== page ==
The absence of face-to-face meetings and cancellation of networking highlights such as the Construction Excellence Awards has left many of us more adept at online meetings though craving regular human interaction. We as an industry have had to dig deep this year to introduce robust remote working solutions, new methods of communications, flexibility for working parents and those with caring responsibilities and a devolved level of trust in staff that would have been unimaginable even a few years ago. We will never work the same way again, but the experience has undoubtably propelled us forward along the modernisation curve of modern business practice.

From a CEF perspective, the challenge has been to retain and build our engagement with members and thankfully the response to date has been remarkable. Mutual support via our numerous new social media channels as well as attendance at online webinars and discussions with patrons and invited experts has allowed members to engage with us and one another in more accessible and valuable ways. The future will certainly retain these options even when we resume actual meetings in person.

CEF meeting with Dept of Infrastructure Minister Nichola Mallon.


As we started to engage with every level of authority and government throughout the crisis mainly virtually, sometimes in person, it highlighted the necessity for conducting the business of government more efficiently and utilising readily available technology. Our challenge now is to seize upon the gains made and ensure the public sector does not revert to the old ways.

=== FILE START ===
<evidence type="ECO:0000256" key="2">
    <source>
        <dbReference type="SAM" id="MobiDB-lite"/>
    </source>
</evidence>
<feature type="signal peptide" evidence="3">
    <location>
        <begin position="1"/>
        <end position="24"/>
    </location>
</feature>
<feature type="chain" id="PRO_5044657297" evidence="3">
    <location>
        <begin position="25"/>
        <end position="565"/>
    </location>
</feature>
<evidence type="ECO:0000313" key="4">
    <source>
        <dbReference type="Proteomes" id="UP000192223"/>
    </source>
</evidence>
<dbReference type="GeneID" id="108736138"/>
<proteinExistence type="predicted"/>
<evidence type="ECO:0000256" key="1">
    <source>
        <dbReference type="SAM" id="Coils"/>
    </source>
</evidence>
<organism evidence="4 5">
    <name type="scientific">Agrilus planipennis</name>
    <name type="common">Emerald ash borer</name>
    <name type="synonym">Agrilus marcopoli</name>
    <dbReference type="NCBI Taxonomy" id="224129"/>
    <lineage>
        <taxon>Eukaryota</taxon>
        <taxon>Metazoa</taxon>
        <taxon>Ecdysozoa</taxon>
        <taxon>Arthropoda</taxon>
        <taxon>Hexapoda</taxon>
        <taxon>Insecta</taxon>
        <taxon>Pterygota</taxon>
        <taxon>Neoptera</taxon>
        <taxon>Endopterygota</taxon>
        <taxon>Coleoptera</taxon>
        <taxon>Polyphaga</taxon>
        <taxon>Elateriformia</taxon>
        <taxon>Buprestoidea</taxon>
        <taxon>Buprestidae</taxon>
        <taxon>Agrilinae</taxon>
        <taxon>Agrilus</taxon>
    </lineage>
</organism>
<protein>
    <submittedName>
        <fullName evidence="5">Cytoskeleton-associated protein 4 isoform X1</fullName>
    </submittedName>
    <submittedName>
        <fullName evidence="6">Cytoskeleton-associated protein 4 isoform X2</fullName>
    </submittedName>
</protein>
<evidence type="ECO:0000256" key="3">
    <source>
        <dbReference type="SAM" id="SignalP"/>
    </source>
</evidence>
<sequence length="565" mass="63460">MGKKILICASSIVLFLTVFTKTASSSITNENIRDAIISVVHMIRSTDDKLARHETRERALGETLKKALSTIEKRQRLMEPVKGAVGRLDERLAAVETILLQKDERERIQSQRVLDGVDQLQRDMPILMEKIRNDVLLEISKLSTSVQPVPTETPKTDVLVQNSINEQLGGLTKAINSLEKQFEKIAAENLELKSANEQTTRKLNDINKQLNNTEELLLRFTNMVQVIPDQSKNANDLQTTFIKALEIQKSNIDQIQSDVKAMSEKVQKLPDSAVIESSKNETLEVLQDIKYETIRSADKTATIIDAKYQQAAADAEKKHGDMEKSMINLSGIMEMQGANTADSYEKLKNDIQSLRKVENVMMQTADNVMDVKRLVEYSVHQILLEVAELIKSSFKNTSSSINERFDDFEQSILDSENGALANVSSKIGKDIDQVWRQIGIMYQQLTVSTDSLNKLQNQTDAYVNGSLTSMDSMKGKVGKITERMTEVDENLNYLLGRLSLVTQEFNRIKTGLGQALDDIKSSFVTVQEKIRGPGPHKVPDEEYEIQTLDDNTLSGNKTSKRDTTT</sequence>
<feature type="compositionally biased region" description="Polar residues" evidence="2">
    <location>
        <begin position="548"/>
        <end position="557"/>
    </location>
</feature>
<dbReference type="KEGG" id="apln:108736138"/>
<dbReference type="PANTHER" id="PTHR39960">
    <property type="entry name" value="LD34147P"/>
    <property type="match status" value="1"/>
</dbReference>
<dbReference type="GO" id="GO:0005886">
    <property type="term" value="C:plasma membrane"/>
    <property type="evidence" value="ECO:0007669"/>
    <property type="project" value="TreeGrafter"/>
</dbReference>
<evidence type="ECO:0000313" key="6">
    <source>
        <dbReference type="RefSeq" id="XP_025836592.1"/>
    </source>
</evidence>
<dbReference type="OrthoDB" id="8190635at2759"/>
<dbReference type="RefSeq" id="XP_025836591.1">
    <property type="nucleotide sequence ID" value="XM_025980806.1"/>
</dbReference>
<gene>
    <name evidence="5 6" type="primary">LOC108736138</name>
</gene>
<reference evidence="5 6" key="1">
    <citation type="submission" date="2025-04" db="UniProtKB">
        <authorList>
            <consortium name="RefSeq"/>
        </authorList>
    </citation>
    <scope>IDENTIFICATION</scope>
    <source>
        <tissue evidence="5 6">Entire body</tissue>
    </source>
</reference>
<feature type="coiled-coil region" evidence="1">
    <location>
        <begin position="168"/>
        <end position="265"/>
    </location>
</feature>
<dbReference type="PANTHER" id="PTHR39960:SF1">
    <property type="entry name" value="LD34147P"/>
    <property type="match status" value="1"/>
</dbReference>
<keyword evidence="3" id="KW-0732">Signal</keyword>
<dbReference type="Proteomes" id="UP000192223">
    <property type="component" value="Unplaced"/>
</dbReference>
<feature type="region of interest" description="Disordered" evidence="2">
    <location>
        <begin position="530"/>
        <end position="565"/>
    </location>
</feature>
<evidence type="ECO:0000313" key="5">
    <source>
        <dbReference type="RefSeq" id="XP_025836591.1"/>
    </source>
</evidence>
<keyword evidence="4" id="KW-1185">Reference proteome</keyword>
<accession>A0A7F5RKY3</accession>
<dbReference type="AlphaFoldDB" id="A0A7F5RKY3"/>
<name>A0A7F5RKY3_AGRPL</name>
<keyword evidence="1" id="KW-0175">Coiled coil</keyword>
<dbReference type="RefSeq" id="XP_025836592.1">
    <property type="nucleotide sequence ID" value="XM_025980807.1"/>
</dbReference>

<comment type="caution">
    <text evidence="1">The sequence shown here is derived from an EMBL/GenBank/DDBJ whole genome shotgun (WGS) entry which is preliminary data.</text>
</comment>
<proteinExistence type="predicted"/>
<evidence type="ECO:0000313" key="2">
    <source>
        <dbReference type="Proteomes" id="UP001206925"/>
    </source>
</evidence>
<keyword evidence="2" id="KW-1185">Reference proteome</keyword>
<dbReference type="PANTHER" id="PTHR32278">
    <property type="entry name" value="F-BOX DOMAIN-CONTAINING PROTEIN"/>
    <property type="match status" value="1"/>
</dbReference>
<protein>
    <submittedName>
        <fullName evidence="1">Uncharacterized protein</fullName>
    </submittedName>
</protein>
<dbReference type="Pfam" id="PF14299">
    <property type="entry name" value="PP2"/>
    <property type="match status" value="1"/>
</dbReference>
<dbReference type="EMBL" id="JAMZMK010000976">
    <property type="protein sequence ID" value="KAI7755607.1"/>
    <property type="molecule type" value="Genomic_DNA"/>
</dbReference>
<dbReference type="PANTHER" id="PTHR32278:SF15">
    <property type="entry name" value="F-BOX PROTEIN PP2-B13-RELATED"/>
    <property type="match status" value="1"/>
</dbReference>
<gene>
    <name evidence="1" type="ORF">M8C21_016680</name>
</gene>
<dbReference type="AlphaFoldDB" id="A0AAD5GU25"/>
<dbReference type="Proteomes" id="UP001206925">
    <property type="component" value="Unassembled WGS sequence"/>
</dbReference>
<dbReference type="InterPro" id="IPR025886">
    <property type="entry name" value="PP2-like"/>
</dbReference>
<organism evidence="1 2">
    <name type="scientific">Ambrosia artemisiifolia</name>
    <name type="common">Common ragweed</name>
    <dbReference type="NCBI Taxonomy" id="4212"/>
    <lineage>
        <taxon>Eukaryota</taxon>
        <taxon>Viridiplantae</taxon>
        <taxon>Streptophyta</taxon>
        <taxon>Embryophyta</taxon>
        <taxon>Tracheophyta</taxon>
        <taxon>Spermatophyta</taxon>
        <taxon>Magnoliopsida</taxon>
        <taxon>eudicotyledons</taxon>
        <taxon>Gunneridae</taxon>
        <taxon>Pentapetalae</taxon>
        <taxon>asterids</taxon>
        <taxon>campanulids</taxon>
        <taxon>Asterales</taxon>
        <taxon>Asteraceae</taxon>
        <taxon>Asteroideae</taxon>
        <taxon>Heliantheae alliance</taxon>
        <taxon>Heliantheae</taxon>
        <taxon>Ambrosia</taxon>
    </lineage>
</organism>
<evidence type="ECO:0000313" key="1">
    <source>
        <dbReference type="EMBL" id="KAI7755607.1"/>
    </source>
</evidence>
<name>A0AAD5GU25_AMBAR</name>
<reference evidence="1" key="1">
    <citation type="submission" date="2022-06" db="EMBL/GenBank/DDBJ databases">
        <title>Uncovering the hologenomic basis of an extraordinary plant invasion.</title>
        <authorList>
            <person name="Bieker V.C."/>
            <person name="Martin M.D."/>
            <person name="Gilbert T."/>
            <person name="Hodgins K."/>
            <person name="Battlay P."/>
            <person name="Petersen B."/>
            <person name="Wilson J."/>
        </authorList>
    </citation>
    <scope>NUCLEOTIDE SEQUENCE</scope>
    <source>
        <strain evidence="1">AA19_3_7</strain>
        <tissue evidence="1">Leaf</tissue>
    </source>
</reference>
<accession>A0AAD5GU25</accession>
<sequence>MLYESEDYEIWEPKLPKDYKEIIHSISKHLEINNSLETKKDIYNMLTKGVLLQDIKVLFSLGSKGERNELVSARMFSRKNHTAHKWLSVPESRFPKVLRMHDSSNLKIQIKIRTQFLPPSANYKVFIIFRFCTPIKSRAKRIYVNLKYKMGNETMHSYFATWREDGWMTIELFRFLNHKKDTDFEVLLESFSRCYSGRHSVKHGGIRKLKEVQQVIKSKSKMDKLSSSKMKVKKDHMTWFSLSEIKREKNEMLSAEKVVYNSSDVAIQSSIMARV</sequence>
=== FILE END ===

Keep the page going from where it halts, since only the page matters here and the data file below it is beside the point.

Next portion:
On a positive note, key strands of work the CEF has been leading over recent years seem to be bearing fruit, reflected in the findings of the NI Audit Office Report on Capital Projects, the recommendations of the Ministerial Advisory Panel on Infrastructure and the recent Public Accounts Committee Report on procurement of major projects. Key concerns raised by CEF over the years including dysfunctional and inconsistent procurement procedures, an inefficient planning system, a lack of accountability and a punitive approach to contractors are all now mainstream topics for discussion and improvement with all local parties as we head towards election year 2022.

For our industry to recover in the longer term, we also must grapple with the issue of looming skills shortages, mismatched training and apprenticeship offerings and obvious gaps in diversity of our workforces.

Much of the solution lies in changing hearts and minds amongst educators, parents and young people themselves by better demonstrating the range of career opportunities that, if explained in a relevant and age-appropriate manner would allow the industry to compete equally with the more glamorous fintech and professional apprenticeship routes now on offer to school leavers.

Whilst 2020 will certainly be remembered for the impact of Covid-19, it is incumbent on this generation to lay firm foundations for the enthusiastic, educated and innovative next generation in construction. As CEF marks its 75th year, it is perhaps reassuring to be reminded of the many crises, economic rollercoasters and prolonged periods of political instability that have underscored our industry over the decades. Our industry continues to show its remarkable resilience and adaptability and having achieved much this year in the face of adversity, we have much yet to do.